Monday, October 19, 2009

Blogs and blindfolds

Firstly, I spent most of this morning reading posts I hadn't had a chance to read before. I commented on most, but some I didn't know what to say. So, if I didn't leave a comment on any of your recent posts... It's nothing personal. I'm sure there will be one I can find a comment for soon. :)

Secondly, a couple of you asked about the blindfold thing. So, I'm going to post about that today.

What "should have been" done was:

The person in question is blindfolded, then asked to perform tasks, or get around obstacles, while wearing said blindfold. Also, the blindfolded person is led around to show them what it's like being led around, and how it feels finding themselves surrounded by all kinds of people, sounds and smells, and how difficult it is to figure out what they are, where they are, and whether or not they affect them. The idea being that the person will get an idea of how it feels to not have any sight. Not to mention how frustrating it is trying to do these things at what most people would consider to be a decent pace, while avoiding damaging the things they're using, or themselves. They should also be given a demonstration of how scary it can be when you're outside, unsure of where exactly you are, and suddenly find that the person who was with you is no longer beside you.

That's what was "meant to" happen. That's what we discussed doing with them. But what happened was:

They were blindfolded, they walked about 5 minutes down the street (bearing in mind we're in a quiet area away from busy roads, and it was a weekday afternoon, so most people were at work or school anyway). They were then told to wait there a moment while the mobility officer went across the road, turned around, came right back, then brought them home. Removing the blindfold as soon as they were safely indoors. Failing to teach them half of what I'd hoped they would learn, since they weren't put in most of the situations I find myself in almost every day.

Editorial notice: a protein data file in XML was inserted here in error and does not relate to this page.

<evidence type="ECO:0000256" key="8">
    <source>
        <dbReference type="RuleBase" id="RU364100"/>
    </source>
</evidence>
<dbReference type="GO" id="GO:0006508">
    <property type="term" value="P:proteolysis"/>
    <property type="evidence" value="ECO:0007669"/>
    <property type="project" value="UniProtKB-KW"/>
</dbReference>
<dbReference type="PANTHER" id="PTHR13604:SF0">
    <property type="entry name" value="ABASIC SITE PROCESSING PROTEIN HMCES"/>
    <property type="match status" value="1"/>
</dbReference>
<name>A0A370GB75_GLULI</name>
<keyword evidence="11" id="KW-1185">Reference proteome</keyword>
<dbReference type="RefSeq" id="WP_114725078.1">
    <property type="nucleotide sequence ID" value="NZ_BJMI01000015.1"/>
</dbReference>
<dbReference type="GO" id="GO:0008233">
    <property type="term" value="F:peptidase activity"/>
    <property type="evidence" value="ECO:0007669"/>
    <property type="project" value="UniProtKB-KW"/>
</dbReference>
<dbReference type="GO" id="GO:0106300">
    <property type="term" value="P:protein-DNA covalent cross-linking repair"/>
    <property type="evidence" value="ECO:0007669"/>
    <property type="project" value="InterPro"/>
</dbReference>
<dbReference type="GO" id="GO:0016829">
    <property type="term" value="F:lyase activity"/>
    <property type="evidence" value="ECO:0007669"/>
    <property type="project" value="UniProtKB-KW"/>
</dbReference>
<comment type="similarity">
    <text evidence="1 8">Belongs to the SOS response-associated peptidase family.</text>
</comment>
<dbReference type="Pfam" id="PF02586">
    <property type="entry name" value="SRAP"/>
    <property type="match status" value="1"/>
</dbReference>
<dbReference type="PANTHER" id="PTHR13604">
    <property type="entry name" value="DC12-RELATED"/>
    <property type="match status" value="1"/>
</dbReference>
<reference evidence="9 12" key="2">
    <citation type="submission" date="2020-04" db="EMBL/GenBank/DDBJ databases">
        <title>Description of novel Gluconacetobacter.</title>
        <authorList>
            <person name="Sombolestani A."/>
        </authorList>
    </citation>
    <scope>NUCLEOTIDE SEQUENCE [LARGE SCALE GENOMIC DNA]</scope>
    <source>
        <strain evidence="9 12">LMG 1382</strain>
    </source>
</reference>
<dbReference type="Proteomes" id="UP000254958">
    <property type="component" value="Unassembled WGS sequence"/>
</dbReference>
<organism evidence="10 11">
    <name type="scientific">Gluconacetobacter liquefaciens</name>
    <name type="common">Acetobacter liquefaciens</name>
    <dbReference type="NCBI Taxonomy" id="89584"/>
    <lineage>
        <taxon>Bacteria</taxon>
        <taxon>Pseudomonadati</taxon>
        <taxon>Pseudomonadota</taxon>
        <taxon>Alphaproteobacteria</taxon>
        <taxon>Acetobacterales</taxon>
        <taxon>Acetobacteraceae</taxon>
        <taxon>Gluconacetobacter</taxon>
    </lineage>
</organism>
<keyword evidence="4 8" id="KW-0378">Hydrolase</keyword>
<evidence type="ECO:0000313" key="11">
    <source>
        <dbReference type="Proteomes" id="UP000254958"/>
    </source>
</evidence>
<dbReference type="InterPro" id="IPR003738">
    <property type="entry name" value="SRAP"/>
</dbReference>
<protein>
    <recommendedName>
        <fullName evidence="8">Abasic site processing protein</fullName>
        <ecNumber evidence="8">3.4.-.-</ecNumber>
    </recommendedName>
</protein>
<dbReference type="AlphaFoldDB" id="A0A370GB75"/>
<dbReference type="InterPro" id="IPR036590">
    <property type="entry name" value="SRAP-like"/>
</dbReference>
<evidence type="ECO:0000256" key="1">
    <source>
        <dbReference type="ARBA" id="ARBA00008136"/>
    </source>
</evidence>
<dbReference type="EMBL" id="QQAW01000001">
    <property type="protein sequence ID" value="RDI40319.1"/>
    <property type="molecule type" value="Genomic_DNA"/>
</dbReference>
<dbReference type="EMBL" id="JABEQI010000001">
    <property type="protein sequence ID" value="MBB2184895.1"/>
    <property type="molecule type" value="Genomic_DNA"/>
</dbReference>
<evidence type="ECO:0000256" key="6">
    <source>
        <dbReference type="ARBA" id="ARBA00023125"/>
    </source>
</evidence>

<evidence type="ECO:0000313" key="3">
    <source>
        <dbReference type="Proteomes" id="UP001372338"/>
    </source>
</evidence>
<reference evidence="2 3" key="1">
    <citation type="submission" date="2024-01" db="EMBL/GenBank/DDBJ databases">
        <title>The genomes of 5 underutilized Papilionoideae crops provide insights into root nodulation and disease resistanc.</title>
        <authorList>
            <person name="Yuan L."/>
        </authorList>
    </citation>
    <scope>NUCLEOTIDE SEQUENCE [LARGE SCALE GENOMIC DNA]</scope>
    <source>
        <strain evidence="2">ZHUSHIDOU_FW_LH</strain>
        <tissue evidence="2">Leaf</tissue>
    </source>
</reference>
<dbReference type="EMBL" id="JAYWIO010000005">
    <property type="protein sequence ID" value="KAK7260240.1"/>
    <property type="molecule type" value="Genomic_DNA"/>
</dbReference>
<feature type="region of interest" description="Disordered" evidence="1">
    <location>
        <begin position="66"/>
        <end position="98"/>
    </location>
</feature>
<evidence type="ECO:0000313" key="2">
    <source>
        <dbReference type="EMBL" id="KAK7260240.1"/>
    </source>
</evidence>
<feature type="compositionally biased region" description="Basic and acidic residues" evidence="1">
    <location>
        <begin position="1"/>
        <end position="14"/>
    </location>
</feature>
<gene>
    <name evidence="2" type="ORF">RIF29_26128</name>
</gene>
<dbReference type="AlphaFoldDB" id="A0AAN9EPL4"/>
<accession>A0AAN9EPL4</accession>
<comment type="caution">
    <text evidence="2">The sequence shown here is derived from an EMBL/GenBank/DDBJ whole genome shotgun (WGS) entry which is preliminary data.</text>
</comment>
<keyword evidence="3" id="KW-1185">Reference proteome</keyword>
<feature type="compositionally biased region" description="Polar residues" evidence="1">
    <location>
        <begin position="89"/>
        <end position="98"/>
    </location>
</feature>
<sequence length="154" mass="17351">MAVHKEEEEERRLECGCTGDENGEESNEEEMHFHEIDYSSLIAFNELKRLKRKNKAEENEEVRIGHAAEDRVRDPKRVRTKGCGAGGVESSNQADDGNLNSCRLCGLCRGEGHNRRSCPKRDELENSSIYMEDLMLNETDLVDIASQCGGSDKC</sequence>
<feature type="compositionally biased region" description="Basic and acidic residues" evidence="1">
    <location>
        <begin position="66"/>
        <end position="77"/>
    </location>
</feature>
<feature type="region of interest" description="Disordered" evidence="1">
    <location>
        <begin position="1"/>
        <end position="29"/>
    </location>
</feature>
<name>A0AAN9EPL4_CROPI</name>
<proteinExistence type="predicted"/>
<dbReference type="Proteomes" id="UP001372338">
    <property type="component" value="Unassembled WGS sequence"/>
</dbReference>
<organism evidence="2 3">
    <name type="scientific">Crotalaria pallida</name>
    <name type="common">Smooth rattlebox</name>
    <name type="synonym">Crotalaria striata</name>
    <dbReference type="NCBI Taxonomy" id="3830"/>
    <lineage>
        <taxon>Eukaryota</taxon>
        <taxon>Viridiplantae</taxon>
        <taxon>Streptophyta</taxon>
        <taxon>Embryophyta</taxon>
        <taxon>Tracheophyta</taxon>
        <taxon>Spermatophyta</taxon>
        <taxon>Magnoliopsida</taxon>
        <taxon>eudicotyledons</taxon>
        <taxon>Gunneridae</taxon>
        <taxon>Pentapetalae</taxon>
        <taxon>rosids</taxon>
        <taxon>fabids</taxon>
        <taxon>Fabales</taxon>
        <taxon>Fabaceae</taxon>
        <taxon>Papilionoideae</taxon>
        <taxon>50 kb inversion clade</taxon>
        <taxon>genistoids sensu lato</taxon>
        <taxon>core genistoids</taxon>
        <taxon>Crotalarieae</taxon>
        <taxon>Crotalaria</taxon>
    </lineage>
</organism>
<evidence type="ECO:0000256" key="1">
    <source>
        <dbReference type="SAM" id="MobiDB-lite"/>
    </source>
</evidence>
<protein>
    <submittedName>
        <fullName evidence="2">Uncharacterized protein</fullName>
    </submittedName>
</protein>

Even my Mam and Dad said she should have done more. She should have at least taken them to somewhere they didn't know so well. Or even taken them and walked them along the main road a bit. She should have also had them attempt an every day task. Like making a cup of tea or something.

Do you know how hard it is to make a cup of tea when you can't see? It took me about six months to make a cup of tea without missing the cup with the kettle, spilling the milk, etc.

Anyway, I hope that's enough information to satisfy your curiosity. ;)

Enjoy whatever's left of your day! :)



Deanna said...

Tori, you are amazing. I cannot imagine making my way in the world without site, like you do. And you're right, she should have done more if the goal was to have them get a sense of what is is like to be blind. Thanks for the explanation.

Wendyburd1 said...

That was poorly done! They get no understanding of it at all!

AliceKay said...

*agrees with Deanna*

I've said it before and I'll say it again...Tori, you are amazing. You do so much for someone who has lost her sight. I'm amazed at what you accomplish on a day to day basis. I wish the mobility officer had done what she was supposed to do for you and your parents. It sounds like someone slacked off a bit there.

Tori_z said...

Thanks all!

Intense Guy said...

Well, you don't really need the mobility officer to do some more "awareness" training - just a blindfold - and some demonstration runs with making coffee, cooking, and even bird picture taking (that ought to get you a whole bunch of respect!).

LadyStyx said...

Amen there iggy.

Tori_z said...

Very true, Iggy! :)